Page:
Forecast for the Moab Area Mountains

Dave Kelly
Issued by Dave Kelly for
Sunday, March 19, 2023
A MODERATE avalanche danger exists on northerly facing aspects near and above treeline where human triggered avalanches are possible. On southerly facing slopes at and above treeline and north facing slopes in the trees the avalanche danger is generally LOW.

Watch for cracking in the snow surface as a sign of instability. Avoid steep terrain with snow that that has a smooth, rounded, or pillowy appearance. On northerly aspects, it is still possible to trigger an older deeper wind slab. Even a small avalanche can be devastating in consequential terrain.
Learn how to read the forecast here
Special Announcements
Geyser Pass Road: The road was plowed on Friday. A snowpacked surface exists up high with muddy conditions down low.
Grooming: Trails were last groomed on Friday.
Weather and Snow
6:00 a.m. Snow and Weather Data
24 Hour Snow 0" 72 Hour Snow 0" Season Total Snow 257" Base Depth at Gold Basin 89"
Winds on Pre-Laurel Peak N/A Temp 2˚ F

Under partly cloudy skies it is currently 13˚F at the Geyser Pass trailhead. The Pre-Laurel wind station is down. Winds at the base of the La Sal's are blowing down canyon from the east-southeast and weather stations on the east side of the range and in the San Juan Mountains are showing winds blowing from a southerly direction.

For today, we will see increasing clouds and southwest winds blowing 10-20 MPH and gusting to the 30's. Expect to see temperatures from 18-22 ˚F.

The next Atmospheric River will bring a series of snowy weather through the region Mon-Wed. The National Weather Service has issued a Winter Weather Advisory from tonight at midnight until 800PM on Tuesday for areas over 8,000' where snowfall totals could exceed 2' of snow with 2-3" of water with strong winds.

General Conditions
Yesterday we had a great day traveling up the Laurel Highway into Talking Mountain Cirque and traversing out Gold Basin. We found wind-affected snow at and below the ridgetops. Southerly facing slopes were a breakable crust and the redeeming skiing was on lower angle protected north-east facing slopes well below the ridgelines. Read more about our tour HERE.
Winds have been blowing long and strong enough to create shallow fresh slabs of wind drifted snow and older slabs that formed during the storm are now buried under new wind-drifted snow. The danger for triggering an older slab is greatest on steep, northerly facing slopes above treeline. The March sun has done its work on southerly slopes and they were well crusted yesterday. As the day heats up, look for signs of loose, wet instability such as rollerballs, pinwheels, and sloppy wet snow and stay off those solar aspects later in the day. Increasing winds may keep this wet loose problem at bay today.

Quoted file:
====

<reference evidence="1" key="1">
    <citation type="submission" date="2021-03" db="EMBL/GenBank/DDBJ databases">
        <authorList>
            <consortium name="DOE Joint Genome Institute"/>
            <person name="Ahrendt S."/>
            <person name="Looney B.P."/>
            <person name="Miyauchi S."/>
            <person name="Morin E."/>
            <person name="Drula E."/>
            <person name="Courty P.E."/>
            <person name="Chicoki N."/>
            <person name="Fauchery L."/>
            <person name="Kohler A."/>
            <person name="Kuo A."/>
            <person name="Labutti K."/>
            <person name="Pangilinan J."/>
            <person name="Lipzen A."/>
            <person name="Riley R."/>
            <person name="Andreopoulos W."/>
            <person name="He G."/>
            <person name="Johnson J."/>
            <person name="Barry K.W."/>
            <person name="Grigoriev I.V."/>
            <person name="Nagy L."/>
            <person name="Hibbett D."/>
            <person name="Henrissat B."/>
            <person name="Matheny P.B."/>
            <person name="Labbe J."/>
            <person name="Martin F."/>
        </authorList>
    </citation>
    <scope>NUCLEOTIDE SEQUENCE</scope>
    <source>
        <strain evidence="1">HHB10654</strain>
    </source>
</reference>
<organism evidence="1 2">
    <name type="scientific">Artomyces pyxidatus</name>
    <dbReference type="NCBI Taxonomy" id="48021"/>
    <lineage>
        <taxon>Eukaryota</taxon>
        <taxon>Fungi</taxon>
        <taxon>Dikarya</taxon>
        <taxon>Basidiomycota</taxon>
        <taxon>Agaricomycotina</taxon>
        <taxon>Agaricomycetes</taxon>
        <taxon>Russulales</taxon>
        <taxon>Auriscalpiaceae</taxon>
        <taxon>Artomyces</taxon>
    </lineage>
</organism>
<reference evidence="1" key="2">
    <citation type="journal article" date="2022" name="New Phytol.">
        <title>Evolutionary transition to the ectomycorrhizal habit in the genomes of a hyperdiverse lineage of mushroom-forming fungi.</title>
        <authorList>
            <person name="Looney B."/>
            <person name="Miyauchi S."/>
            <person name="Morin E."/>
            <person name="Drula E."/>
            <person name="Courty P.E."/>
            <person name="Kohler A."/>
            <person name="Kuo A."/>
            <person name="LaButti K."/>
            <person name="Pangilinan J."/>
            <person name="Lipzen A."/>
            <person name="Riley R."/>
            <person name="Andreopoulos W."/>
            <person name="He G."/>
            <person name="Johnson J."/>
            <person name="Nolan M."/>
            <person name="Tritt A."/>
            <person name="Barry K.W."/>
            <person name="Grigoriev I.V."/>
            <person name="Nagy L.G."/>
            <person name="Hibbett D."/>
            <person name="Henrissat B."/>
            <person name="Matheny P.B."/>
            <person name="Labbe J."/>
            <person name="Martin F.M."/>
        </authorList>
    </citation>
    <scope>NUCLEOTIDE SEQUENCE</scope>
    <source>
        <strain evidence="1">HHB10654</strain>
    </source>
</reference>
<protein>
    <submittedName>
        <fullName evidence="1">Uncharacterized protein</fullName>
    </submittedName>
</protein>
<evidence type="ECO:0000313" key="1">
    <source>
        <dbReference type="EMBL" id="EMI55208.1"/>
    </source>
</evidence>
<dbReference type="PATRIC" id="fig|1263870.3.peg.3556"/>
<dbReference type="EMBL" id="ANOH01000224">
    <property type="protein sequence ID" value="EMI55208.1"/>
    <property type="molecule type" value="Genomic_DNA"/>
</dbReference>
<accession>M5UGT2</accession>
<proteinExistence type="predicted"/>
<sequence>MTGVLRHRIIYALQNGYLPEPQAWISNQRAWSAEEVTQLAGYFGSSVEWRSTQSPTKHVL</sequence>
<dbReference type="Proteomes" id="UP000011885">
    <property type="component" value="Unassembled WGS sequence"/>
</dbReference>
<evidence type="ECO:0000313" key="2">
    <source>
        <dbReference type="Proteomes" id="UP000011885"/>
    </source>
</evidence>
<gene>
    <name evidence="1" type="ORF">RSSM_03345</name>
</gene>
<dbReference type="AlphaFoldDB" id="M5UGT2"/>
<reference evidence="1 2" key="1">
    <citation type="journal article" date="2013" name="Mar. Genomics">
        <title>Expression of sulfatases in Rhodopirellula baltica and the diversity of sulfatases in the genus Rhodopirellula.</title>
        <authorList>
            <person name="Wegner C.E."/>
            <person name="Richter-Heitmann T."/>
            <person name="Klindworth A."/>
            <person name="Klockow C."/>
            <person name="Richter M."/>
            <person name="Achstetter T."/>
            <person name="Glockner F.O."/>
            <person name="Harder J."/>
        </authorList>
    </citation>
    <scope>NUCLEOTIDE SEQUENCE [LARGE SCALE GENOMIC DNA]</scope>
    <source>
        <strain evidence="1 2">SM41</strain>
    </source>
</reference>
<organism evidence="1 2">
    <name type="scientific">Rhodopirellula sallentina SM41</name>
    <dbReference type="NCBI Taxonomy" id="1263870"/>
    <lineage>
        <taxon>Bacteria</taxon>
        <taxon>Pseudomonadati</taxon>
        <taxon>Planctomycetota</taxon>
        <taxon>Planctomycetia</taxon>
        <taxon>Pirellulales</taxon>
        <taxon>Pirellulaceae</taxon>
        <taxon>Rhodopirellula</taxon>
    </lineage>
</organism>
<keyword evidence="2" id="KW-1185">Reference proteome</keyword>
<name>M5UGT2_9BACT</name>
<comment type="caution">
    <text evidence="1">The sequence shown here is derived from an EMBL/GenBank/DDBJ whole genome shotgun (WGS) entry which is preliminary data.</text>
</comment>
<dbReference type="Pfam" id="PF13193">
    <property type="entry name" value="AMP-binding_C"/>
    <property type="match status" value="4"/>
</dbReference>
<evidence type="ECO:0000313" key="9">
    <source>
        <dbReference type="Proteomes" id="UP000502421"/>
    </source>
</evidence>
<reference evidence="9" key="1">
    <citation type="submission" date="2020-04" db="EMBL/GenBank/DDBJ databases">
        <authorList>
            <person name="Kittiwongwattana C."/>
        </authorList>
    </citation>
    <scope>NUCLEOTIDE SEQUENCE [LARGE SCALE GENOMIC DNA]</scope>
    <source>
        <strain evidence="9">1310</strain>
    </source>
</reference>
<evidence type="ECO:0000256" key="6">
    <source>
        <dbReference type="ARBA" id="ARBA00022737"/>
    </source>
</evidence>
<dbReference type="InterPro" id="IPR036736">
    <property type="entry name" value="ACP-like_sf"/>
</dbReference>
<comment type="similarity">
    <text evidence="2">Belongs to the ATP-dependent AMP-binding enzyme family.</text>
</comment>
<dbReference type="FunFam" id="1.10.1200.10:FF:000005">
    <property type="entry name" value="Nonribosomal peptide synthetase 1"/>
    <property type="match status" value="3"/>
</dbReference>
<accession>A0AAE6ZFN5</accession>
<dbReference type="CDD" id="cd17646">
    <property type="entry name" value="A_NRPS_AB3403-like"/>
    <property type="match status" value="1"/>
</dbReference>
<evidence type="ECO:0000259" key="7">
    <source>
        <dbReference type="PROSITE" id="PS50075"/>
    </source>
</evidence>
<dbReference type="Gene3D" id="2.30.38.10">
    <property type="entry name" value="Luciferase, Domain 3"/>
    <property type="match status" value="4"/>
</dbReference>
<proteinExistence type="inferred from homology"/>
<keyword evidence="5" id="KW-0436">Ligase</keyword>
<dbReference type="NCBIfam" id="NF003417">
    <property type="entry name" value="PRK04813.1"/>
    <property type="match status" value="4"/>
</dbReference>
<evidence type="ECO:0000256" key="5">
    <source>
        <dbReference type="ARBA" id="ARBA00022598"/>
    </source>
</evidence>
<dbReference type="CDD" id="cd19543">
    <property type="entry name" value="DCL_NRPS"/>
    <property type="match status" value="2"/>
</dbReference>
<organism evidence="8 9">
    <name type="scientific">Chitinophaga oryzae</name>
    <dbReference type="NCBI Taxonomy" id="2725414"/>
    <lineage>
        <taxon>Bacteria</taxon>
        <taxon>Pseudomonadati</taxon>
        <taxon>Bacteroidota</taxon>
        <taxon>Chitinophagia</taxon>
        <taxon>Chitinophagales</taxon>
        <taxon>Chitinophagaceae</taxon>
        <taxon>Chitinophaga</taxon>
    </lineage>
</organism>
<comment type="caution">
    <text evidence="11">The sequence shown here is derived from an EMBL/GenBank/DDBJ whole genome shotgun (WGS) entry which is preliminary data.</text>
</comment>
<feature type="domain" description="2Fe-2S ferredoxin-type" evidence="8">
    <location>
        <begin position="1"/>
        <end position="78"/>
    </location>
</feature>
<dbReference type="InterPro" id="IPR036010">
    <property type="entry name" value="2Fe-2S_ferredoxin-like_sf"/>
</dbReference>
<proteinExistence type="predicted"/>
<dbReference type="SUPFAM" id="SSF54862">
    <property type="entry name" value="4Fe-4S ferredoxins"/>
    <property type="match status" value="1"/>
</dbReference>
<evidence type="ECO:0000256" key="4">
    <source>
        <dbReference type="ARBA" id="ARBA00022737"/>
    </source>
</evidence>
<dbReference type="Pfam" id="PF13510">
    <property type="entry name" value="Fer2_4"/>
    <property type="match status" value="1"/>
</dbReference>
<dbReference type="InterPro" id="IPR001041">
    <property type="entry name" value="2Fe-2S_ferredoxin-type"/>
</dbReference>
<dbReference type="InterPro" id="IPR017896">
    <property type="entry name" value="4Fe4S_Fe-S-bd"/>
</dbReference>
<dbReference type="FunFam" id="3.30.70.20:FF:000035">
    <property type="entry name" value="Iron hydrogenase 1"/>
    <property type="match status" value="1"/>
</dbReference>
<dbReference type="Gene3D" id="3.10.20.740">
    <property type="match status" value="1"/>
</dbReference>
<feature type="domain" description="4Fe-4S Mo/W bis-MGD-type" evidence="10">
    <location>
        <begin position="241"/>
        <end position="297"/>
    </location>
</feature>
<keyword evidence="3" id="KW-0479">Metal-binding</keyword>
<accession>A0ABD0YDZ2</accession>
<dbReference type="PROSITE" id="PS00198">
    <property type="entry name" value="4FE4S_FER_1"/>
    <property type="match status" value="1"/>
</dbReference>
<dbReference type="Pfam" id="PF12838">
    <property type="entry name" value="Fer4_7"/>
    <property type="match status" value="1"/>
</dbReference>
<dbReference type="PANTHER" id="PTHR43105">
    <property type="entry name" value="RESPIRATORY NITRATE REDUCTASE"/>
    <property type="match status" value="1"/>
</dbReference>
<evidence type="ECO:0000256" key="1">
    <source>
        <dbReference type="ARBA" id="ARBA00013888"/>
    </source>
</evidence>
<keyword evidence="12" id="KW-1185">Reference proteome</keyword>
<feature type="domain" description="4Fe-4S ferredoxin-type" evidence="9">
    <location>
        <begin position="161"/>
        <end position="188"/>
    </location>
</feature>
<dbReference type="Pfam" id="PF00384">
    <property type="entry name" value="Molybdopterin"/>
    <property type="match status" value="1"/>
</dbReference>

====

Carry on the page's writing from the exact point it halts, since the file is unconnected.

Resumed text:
Snowpack and Weather Data
Gold Basin Storm Stake (10,000')
Gold Basin SNOTEL site (10,000')
SNOTEL site near Geyser Pass Winter Trailhead (9600')
Wind Station on Pre-Laurel Peak (11,400')
NWS forecast for the La Sal Mountains.
Recent Avalanches
A handful of natural avalanches ran during Wednesday's storm event on steep, northerly facing slopes.
Check out Chris' observation from Burro Ridge HERE and our observation from Mt. Peale HERE.
Avalanche Problem #1
Wind Drifted Snow
Yesterday we found north-east winds had been blowing and drifting surface snow into stiff wind slabs at the ridgetops and starting to sculpt the surface lower on the slope. Overnight the winds shifted to a southerly direction and are now loading slopes from the opposite direction. This means that the upper alpine terrain has been wind-affected and surface conditions will be variable.

Yesterday we observed northeast winds moving snow around on the Pre-Laurel Peak Ridgeline just below the weather station.
Additional Information
Thanks to everyone who made it out the Banff Film Festival the last two nights. We had an awesome turnout and a great selection of movies were shown.

Persistent Weak Layers - If you've been following along, you know we've been tracking various weak layers in the snowpack, the most prominent of which was buried by a storm on Valentine's Day. Throughout this period, the location of this weak layer was spotty, and was only occasionally reactive to stability tests. Two rounds of heavy snowfall have failed to produce avalanches on any weak layer, and we have determined they are not widespread, or reactive enough to be deemed a problem. Isolated areas with buried weak snow may still remain, primarily on northerly aspects in wind sheltered areas. You can minimize your exposure by avoiding very steep, radical terrain in these areas, and by practicing safe travel techniques.
General Announcements
This forecast is from the U.S.D.A. Forest Service, which is solely responsible for its content. This forecast describes general avalanche conditions and local variations always occur. This forecast will be updated by 7:30 tomorrow morning.